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The League and Five Star share the top posts in new Italian govt

Alberto Pizzoli, AFP | Italy’s Prime Minister Giuseppe Conte (R) shakes hands with Italy's President Sergio Mattarella during the swearing in ceremony of the new government on June 1, 2018.

Italy's new government, with Giuseppe Conte as prime minister, was sworn in Friday bringing to an end three months of political deadlock that began with an inconclusive election on March 4.


The ceremony brought long sought-after stability to the country following months of political drama that had worried financial markets and Italy's EU partners.

Just days ago fresh elections had seemed inevitable but on Thursday, President Sergio Mattarella named political novice Conte as prime minister for the second time in less than a fortnight and approved his revised government forged by the nationalist League and anti-establishment Five Star Movement.

>> Read more: Italy’s new leader Conte: ‘Untested maestro of a cacophonous orchestra’

The new coalition plans to reject austerity and to increase spending, and it also wants to renegotiate EU treaties and review the bloc's economic governance.

Its ambitious economic proposals – which include a monthly basic income for Italy's poorest and a two-tier "flat" tax – have worried Brussels and financial markets given Italy's massive €2.3 trillion ($2.7 trillion) debt.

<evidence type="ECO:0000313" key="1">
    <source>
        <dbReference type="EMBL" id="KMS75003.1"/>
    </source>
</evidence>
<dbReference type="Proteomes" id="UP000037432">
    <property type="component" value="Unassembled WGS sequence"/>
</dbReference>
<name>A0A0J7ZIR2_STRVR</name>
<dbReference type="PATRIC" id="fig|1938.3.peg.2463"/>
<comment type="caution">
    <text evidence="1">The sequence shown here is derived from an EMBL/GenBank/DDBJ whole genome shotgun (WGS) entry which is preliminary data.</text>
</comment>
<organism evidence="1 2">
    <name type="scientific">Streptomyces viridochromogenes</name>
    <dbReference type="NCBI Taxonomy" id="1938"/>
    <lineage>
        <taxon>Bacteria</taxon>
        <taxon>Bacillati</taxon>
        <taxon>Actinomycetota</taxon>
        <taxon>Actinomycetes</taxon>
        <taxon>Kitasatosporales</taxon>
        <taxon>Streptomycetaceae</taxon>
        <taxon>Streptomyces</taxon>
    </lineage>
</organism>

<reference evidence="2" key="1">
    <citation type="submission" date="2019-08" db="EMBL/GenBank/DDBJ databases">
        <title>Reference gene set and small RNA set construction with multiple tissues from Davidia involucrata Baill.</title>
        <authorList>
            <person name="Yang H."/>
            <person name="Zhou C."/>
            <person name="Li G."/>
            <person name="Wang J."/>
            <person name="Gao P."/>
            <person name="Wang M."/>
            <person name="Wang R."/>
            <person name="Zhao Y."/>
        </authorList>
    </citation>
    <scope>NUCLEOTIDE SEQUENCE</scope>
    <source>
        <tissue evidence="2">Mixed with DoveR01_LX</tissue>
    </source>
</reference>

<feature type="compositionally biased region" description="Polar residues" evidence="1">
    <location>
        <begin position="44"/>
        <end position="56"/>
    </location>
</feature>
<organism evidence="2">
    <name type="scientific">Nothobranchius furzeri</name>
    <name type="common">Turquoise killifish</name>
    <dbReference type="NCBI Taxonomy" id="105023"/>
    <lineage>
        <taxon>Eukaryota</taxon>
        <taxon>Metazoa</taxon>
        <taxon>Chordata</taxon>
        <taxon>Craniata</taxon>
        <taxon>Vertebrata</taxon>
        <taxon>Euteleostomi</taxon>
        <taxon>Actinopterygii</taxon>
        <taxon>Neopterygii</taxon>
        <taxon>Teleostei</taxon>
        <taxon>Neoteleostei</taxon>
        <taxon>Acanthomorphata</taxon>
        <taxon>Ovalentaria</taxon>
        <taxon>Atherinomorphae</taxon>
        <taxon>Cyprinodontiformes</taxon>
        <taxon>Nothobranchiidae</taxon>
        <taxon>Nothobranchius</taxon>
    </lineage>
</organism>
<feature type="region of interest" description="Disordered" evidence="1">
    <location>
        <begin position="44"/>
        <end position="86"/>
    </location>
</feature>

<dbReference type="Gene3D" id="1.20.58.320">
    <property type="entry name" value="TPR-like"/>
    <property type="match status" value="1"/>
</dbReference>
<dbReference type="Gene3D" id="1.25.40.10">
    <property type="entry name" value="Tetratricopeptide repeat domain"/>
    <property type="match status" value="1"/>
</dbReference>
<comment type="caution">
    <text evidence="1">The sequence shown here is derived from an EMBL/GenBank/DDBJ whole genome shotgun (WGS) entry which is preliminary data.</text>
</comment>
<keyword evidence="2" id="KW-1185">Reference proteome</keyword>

>> Read more: Will Italy’s new populist government cause a rerun of the Greek crisis?

Here are brief profiles of the main ministers, with the rest of the cabinet names given at the bottom.

Economy minister

Giovanni Tria, 69, is a little-known economics professor at Rome's Tor Vergata University. He was picked for the job after the coalition leaders' previous choice, eurosceptic economist Paolo Savona, was vetoed by the head of state.

In recent articles, Tria has called for a change in the EU's fiscal rules to allow public investment to help growth and, like many mainstream economists, he has criticised Germany's persistently large current account surplus.

Interior Minister and Joint Deputy PM Matteo Salvini.
Andreas Solaro, AFP | This file photo taken on May 14, 2018, during a press conference at the Quirinale palace in Rome shows leader of Italy's far-right League Matteo Salvini.

Interior minister and deputy PM

Interior minister and deputy PM Matteo Salvini is the 45-year-old leader of the far-right League party, the second-largest party in parliament and in the governing coalition.

Salvini has claimed the ministry that spearheads migration management to show the League's priority remains clamping down on illegal immigration.

Salvini transformed the League from a northern regional bloc that demanded tax money not be funnelled to the country's underdeveloped south into a far-right nationalist party whose Donald Trump-like "Italians First" slogan resonated with voters after years of anaemic growth and mass migration.

Joint Deputy PM and Labour Minister Luigi Di Maio with Defence Minister Elisabetta Trenta.
Filippo Monteforte, AFP | Leader of the Italy's populist Five Star Movement, Luigi Di Maio (L), shakes hands with Elisabetta Trenta.